Frey’s tips and tricks to fishing for warmwater species can be found in a past issue of the department’s “New Mexico Wildlife” magazine that can be viewed online at

Stream and river anglers also can expect to enjoy good fishing conditions for trout this spring with little or no runoff to impede the action, Frey says.  The Rio Grande is expected to produce a fishable caddis hatch for the first time in years and some fishing guides are already booking trips in anticipation.

Anglers are reminded to obtain a new fishing license before venturing out to their favorite fishing hole. Licenses are good for one year between April 1 and March 31. Anglers can purchase a new license this season beginning March 22. Licenses can be obtained online on the department’s website,, over the telephone with the department’s information center at (888) 248-6866 or through a vendor. The department’s information center will be open 8 a.m. to 1 p.m. on Saturday, March 31, to sell licenses and answer questions.

Thursday, March 01, 2018

N. M. Volunteers for the Outdoors conducts annual training & recruitment drive

The New Mexico Volunteers for the Outdoors (NMVFO) will conduct its annual trail maintenance and construction workshop in March and encourages the public to attend.

“The workshop is a great introduction to trail work,” says Ed DiBello, chairperson for the non-profit organization.

NMVFO volunteers perform trail maintenance and construction projects on public lands all around the state and enjoy camping out and socializing too.

“For New Mexicans and those new to New Mexico, it’s a great way to become familiar with the landscape and also to meet some great people,” DiBello says.

Training includes a classroom presentation from 6 p.m. to 8 p.m., Thursday, March 15 at REI, 1550 Mercantile NE, Albuquerque. Hands-on training follows from 8 a.m. till around mid-afternoon, Saturday, March 17 in Albuquerque’s Sandia Foothills Open Space.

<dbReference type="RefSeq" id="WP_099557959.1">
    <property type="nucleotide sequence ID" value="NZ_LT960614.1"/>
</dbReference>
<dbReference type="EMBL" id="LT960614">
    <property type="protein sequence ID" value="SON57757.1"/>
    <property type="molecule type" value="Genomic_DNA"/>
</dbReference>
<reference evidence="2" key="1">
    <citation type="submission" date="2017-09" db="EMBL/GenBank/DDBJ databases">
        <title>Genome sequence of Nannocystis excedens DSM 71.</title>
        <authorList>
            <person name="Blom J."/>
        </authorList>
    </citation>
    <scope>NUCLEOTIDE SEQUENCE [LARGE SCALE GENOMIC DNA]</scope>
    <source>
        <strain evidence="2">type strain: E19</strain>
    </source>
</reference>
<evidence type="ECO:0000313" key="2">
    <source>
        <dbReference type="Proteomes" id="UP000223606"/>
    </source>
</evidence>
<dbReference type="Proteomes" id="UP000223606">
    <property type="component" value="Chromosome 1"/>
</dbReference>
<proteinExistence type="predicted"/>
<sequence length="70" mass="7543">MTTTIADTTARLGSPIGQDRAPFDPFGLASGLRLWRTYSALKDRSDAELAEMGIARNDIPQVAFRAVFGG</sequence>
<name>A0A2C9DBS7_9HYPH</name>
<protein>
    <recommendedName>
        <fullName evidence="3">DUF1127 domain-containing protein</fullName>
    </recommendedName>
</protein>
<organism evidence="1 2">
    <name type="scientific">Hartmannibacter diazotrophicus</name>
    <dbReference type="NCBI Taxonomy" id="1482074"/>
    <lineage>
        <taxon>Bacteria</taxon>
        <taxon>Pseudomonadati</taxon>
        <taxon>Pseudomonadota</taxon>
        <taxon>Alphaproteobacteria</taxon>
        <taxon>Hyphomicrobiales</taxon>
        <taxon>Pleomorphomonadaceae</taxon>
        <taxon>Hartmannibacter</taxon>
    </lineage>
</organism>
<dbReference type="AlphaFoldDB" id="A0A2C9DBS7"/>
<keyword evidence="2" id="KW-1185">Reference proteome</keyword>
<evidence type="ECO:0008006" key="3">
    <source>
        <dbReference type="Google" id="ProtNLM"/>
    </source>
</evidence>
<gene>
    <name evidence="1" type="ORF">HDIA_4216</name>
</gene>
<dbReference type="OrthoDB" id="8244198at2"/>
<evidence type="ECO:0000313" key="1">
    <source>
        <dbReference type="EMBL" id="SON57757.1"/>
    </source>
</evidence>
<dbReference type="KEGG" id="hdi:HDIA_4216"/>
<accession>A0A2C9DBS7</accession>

Last year 141 NMVFO volunteers including 80 first-timers participated in 19 projects on local, state and federal public lands providing 2,249 hours of labor at a savings of $44,463 to public agencies.

NMVFO projects improve the safety and use of public lands for all users through construction of new trails, maintenance of old ones, sign installation and other work.

Volunteers have planted native trees at the Valle de Oro and Sevilleta National Wildlife Refuges and removed of old fences and other debris at the Valles Caldera National Preserve.

“NMVFO works all over the state,” says DiBello.  “This year, we have projects ranging from Sugarite State Park in the north to Trout Creek down south in the Gila.”

Volunteers will hear from veteran NMVFO project leaders during the classroom training about the negative impacts from hikers taking shortcuts across trail switchbacks and the positive effects from using designated trails. Participants also will watch U.S. Forest Service instructional videos about trail construction and maintenance. Instructors will answer questions and go over this year’s list of NMVFO projects around the state.

Participants can put their newfound skills to work the following weekend rerouting an existing trail within the Sandia Foothills Open Space. Volunteers are scheduled to meet at 8:00 the Embudo Park trailhead on the eastern end of Menaul Blvd. Coffee, juice, fruit and snacks will be available on a first come, first served basis.

NMVFO trail workers and Albuquerque Open Space employees will oversee the new volunteers during the event. Participants should dress for outdoor work and wear sturdy boots and work gloves, wear long pants and long-sleeved shirts and bring additional suitable clothing, snacks, water and personal items that may be needed.

The training is free. Participants also can join the organization for a nominal fee and participate in more projects.

NMVFO was started in 1982 and according to its mission statement is dedicated to improving outdoor recreational facilities in New Mexico and is an all-volunteer, action oriented, non-political, non-profit organization that promotes public involvement and education of the public in the maintenance, improvement and the upkeep of New Mexico's public lands for recreational use.

For more information visit NMVFO’s website at

Popular Posts